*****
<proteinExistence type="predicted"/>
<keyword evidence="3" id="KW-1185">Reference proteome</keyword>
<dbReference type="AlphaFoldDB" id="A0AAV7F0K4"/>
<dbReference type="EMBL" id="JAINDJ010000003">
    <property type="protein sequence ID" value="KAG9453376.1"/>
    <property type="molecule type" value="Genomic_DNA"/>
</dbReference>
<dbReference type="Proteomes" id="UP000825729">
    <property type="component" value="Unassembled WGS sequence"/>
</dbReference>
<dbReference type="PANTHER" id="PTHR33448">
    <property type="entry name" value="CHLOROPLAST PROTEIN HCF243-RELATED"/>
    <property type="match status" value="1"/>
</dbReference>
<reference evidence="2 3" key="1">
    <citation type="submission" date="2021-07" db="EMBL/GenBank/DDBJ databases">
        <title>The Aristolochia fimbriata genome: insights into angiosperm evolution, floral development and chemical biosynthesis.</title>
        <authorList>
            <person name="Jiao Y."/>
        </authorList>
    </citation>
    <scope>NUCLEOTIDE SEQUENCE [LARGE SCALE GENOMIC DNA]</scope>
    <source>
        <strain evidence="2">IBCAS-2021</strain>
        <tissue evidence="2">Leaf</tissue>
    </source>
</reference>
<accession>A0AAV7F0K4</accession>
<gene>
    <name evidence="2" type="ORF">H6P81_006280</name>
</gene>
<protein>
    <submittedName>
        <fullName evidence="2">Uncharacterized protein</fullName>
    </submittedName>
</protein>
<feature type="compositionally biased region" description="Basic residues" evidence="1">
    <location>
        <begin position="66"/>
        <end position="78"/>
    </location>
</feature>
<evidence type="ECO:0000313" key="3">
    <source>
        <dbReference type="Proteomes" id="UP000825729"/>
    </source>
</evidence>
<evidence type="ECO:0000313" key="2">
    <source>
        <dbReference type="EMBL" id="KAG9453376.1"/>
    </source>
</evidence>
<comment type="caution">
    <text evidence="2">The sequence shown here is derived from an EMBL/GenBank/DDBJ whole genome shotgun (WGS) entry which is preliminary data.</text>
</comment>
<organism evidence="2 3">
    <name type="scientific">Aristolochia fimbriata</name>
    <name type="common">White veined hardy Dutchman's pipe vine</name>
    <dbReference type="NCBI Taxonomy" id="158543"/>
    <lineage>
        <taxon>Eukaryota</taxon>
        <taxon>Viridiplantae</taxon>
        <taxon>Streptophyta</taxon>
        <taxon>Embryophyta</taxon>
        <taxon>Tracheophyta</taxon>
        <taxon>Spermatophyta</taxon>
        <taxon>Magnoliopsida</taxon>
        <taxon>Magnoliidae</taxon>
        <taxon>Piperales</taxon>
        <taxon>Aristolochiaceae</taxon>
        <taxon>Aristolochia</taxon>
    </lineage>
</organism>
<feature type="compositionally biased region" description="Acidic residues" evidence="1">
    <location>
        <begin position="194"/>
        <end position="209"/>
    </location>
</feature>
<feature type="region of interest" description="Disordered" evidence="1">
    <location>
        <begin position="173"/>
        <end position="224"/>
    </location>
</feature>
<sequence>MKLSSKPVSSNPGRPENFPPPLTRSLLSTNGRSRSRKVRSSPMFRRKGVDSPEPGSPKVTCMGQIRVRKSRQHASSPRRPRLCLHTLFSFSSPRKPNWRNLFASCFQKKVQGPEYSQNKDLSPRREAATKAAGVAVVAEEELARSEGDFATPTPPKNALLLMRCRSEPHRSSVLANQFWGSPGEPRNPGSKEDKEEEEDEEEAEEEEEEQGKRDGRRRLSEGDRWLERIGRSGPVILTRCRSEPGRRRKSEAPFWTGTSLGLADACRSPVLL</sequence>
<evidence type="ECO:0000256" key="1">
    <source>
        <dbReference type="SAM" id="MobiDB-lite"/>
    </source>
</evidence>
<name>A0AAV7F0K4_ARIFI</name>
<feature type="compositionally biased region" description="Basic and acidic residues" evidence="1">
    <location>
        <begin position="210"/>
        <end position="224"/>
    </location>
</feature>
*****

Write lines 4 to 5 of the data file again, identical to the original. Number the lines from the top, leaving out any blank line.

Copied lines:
<dbReference type="EMBL" id="JAINDJ010000003">
    <property type="protein sequence ID" value="KAG9453376.1"/>